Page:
OPINIONPeople Daily

Restraint on legislators’ party-hopping timely

The clarification by the Registrar of Political Parties Lucy Ndung’u that MPs cannot, as yet, formally defect to new outfits unless they relinquish their seats is timely. Indeed, her statement should make MPs sit bolt upright—at least those who have declared their intention to jump ship as alliances shift and shift again in the run-up to 2017 General Election.

While legislators retain the right, under the Constitution, to freedom of association and assembly, expressed by joining political parties of choice, the tendency to party-hop has made nonsense of reasons for choosing their party tickets to contest for elective posts.

The registrar has rightly pointed out that while the amended Political Parties Act allows politicians to merge pseudo outfits that posture as parties, they cannot formally defect to other parties other than those under which they were elected.

For the record, this can only be done if the two parties submit to the Office of the Registrar merger agreements, which clearly state the terms outlining new arrangements.

Meanwhile, the MPs, and they are legion, who want to pledge allegiance to new parties must wait until the current Parliament is dissolved, as it will be, when the next polls are called.

It is apt that this is the case, for, given leeway, MPs would change parties as frequently as seasons come and go, with the same gusto and impunity displayed in disregard for good order and decorum. We say this because when multi-party politics was formally accepted in law in 1992, defections were the norm, so much so that the wish and will of the people was thrown under the bus.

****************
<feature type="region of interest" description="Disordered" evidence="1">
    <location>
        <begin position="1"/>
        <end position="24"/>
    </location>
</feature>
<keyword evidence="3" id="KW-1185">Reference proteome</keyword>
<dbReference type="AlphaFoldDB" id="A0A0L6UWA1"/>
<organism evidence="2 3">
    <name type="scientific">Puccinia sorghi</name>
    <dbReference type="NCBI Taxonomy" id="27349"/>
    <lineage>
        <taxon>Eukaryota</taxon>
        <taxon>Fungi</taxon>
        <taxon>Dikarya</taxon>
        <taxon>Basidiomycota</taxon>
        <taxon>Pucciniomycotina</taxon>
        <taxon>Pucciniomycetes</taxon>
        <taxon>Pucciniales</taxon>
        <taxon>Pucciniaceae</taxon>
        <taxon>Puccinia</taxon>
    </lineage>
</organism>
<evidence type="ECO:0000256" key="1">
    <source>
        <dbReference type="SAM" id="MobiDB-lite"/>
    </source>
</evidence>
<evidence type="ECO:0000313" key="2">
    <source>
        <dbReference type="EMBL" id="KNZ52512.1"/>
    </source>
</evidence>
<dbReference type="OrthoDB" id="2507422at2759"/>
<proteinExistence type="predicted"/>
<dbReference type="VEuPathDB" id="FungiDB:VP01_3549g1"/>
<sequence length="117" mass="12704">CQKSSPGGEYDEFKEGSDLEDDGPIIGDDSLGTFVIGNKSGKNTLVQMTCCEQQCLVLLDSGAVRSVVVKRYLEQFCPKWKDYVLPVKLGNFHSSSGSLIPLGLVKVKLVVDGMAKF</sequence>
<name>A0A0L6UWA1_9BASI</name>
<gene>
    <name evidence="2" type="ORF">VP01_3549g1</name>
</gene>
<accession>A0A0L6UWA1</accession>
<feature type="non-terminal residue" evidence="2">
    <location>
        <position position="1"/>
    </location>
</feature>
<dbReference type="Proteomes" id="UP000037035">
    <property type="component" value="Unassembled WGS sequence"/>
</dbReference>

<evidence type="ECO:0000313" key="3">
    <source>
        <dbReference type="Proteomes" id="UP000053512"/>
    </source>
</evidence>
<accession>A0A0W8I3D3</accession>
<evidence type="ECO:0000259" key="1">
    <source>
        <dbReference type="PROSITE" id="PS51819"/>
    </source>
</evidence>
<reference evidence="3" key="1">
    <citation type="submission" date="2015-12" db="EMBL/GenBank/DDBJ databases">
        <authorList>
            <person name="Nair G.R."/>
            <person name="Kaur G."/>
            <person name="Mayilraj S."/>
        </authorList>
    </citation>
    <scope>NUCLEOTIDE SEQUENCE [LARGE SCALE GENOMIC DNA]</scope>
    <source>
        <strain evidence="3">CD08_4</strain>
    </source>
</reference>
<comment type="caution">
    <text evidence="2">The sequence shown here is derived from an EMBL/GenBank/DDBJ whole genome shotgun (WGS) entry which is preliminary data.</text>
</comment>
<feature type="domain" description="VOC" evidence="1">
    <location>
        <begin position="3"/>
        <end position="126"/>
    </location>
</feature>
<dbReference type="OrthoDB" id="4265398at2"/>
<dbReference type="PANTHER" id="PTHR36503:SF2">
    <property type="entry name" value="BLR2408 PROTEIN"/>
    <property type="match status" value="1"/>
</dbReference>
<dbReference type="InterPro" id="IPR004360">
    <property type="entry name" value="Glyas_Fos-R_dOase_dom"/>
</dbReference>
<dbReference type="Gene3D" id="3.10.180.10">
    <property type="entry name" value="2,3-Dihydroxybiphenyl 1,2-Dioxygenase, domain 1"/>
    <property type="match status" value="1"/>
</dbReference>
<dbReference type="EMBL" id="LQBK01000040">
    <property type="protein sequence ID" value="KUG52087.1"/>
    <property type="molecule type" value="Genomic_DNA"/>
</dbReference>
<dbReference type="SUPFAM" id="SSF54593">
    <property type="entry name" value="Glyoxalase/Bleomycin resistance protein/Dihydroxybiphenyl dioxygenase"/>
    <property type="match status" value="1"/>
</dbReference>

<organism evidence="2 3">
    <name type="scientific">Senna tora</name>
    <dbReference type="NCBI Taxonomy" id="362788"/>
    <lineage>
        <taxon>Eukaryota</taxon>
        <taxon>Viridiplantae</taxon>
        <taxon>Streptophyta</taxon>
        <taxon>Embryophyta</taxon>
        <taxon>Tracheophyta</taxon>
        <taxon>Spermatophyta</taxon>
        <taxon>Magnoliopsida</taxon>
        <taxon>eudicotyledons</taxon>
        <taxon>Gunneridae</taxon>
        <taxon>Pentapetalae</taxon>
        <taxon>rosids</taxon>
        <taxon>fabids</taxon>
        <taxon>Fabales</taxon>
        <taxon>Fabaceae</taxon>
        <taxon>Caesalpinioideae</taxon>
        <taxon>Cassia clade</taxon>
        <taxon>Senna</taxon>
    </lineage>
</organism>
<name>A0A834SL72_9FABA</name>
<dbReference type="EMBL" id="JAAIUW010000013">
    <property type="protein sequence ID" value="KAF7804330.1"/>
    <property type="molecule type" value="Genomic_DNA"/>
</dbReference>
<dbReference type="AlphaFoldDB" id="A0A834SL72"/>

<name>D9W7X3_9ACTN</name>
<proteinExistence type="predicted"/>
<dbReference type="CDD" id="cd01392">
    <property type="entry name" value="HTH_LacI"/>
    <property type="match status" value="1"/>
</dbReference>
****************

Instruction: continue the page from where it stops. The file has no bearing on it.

It is critical that the political gains made by Kenyans are not reversed by a cabal of leaders elected by the very same people, to change parties at whim and without due regard to the wishes of the electorate.

If the current wave of shift of alliances continues in its trajectory, this country will witness enormous, almost seismic, political realignments most of which might not be founded on serious concern for ideology or even philosophy. Politicians are wont to shift allegiance based on aggrandisement, leaving the electorate rudderless and without direction.

The citizenry must be hawk-eyed to ensure the leaders they employed do not forsake their original parties unless they are consulted and give consent. If politicians had their way, they would relish in party hopping, which is not dissimilar to political promiscuity and which spells doom for the much-touted consistency in the body politic that would engender a transformation and development agenda for the country. The era of whimsical defections must remain dead and buried, in history, where it rightly belongs.

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